Sasol to sell oxygen-production units for R8.5bn
The sale of the biggest oxygen production site in the world comes as the chemicals and energy group grapples with a R100bn debt pile
Chemicals and energy group Sasol has agreed to sell 16 air-separation units at its Secunda operation for R8.5bn as it battles to reduce debt.
The group said it had entered into an agreement with French multinational Air Liquide for the sale of its 16 air separation units located at Secunda, which constitute the biggest oxygen production site in the world.
The units provide oxygen for Sasol’s fuel and chemicals production processes, as well as producing various other gases.
Air Liquide plans to modernise the facilities, and will supply the gases to Sasols’s operations under a long-term gas supply agreement. It is also expected that Air Liquide’s expertise would result in energy efficiency benefits, and a reduction in carbon dioxide emissions.
Sasol's share has more than halved in 2020, with the group battered by cost overruns at its Lake Charles project in the US, and volatility in the oil price.
The group reported that it had long-term debt of R121.28bn at its half year to end-December, and said in March it was looking to preserve cash, sell off assets, and mulling a $2bn (R33bn) rights offer.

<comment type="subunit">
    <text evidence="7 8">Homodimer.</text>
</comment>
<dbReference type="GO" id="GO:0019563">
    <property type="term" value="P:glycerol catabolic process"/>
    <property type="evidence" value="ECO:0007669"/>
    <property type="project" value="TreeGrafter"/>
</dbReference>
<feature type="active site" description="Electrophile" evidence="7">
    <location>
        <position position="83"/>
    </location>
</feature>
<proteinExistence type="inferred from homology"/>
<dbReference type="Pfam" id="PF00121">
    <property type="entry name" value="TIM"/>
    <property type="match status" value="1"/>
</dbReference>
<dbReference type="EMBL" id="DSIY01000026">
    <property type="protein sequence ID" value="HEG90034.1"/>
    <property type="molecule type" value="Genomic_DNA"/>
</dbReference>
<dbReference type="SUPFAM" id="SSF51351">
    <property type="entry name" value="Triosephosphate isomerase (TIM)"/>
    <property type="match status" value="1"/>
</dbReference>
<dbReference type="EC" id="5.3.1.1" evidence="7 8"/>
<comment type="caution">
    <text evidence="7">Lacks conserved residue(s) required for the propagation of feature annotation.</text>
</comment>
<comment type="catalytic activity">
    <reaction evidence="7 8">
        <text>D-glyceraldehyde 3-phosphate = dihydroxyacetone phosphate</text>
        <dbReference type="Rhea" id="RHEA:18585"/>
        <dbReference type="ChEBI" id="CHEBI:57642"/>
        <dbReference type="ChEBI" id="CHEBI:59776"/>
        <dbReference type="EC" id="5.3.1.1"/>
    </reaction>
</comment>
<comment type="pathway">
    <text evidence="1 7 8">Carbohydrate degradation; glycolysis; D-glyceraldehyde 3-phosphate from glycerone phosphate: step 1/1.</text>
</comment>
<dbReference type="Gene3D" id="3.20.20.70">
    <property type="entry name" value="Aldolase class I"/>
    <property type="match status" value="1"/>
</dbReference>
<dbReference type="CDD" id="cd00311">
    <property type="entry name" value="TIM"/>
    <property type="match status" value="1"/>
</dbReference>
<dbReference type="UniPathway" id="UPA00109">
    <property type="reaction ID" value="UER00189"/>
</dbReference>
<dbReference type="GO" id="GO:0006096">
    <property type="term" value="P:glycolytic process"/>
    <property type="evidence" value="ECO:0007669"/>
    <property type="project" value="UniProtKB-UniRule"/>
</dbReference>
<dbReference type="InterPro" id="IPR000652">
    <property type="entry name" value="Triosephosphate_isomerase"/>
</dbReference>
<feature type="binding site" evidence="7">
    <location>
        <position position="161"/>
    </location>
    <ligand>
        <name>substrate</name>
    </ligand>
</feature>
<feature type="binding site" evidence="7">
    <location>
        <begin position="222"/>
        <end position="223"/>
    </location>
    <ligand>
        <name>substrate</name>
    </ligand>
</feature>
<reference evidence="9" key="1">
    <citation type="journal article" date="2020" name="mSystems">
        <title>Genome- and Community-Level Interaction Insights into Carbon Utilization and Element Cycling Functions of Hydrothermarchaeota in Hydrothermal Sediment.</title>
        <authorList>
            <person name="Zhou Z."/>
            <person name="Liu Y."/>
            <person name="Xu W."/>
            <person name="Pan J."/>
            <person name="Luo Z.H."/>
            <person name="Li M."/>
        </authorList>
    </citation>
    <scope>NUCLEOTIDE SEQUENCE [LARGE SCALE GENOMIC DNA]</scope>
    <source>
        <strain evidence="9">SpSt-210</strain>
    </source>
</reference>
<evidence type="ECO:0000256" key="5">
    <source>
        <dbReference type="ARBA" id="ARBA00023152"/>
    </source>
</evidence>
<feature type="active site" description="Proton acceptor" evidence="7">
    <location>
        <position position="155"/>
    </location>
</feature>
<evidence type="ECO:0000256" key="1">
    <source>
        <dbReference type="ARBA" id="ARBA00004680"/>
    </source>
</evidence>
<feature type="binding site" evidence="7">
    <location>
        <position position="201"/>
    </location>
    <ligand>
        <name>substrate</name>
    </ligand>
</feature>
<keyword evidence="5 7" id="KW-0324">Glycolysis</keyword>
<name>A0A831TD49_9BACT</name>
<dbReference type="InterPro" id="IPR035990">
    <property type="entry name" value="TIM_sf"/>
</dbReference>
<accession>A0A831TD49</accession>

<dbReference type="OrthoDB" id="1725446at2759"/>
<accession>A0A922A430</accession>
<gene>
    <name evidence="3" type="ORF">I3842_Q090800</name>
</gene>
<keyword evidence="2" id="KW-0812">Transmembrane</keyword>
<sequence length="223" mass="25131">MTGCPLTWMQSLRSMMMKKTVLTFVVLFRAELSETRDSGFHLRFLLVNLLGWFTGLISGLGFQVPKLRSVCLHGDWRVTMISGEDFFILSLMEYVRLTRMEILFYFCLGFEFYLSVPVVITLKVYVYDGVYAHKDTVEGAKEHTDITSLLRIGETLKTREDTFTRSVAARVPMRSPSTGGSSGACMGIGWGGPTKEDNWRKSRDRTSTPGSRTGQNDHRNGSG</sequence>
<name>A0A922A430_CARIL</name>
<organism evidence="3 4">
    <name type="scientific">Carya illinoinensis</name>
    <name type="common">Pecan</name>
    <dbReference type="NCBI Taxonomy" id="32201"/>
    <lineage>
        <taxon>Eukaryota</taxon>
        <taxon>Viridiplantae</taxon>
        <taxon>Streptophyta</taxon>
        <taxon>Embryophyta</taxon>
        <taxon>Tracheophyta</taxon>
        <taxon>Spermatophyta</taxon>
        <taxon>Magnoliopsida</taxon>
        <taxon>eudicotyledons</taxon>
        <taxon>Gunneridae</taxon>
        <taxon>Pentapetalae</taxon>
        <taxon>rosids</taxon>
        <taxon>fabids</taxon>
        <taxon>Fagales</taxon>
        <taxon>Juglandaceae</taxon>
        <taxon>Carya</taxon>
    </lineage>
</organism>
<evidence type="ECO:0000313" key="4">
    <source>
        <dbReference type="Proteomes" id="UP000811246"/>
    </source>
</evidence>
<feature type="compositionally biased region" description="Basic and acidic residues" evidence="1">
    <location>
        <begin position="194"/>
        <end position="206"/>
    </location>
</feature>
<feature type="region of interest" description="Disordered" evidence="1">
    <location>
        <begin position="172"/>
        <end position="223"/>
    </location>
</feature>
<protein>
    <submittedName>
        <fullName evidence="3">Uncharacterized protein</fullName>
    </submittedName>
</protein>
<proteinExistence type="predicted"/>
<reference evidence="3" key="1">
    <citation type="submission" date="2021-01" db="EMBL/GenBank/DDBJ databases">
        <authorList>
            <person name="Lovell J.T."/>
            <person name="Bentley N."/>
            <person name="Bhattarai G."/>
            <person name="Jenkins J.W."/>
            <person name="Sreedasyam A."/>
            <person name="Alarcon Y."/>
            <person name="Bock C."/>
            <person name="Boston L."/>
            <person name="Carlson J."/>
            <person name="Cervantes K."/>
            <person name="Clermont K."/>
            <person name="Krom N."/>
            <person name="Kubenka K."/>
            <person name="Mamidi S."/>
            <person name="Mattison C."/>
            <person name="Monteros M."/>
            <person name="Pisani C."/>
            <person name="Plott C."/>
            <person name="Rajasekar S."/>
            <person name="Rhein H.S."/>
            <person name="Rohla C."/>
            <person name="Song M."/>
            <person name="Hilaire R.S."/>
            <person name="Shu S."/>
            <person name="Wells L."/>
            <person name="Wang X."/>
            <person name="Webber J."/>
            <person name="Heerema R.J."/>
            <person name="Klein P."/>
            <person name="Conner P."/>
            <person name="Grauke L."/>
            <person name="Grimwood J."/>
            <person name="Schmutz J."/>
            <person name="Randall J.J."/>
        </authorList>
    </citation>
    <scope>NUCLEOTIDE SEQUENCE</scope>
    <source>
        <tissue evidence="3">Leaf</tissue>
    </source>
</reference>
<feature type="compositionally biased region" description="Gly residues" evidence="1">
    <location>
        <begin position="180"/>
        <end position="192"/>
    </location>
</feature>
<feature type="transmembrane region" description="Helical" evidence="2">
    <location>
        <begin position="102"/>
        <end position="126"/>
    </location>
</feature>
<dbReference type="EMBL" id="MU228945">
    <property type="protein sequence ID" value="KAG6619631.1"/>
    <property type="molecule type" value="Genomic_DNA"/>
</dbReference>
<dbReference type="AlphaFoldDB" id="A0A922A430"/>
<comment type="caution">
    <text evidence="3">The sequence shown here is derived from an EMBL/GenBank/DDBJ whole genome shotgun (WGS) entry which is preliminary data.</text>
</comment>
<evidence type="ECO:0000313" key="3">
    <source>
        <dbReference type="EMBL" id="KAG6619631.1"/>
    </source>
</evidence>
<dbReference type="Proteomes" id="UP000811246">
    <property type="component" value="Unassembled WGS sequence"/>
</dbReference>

The agreement is still subject to regulatory approvals, with Sasol saying on Wednesday that it expected final agreements to be negotiated by mid-August.
Air Liquide operates in 80 countries and has about 67,000 employees.
The group said in a statement on Wednesday that it planned to reduce 30%-40% of the carbon dioxide emissions linked to oxygen production from the units by 2030.
“Air Liquide has been operating in SA for more than 70 years, and we are looking forward to contributing to the development of the country,” said Air Liquide SA acting CEO Taki Nkhumeleni.
In morning trade on Wednesday, Sasol’s share was up 8.13% to R144.89, putting it on track for its best one-day performance in about six weeks.
Update: July 29 2020
This article had been updated with share price information
Would you like to comment on this article or view other readers' comments?
Register (it’s quick and free) or sign in now.
Please read our Comment Policy before commenting.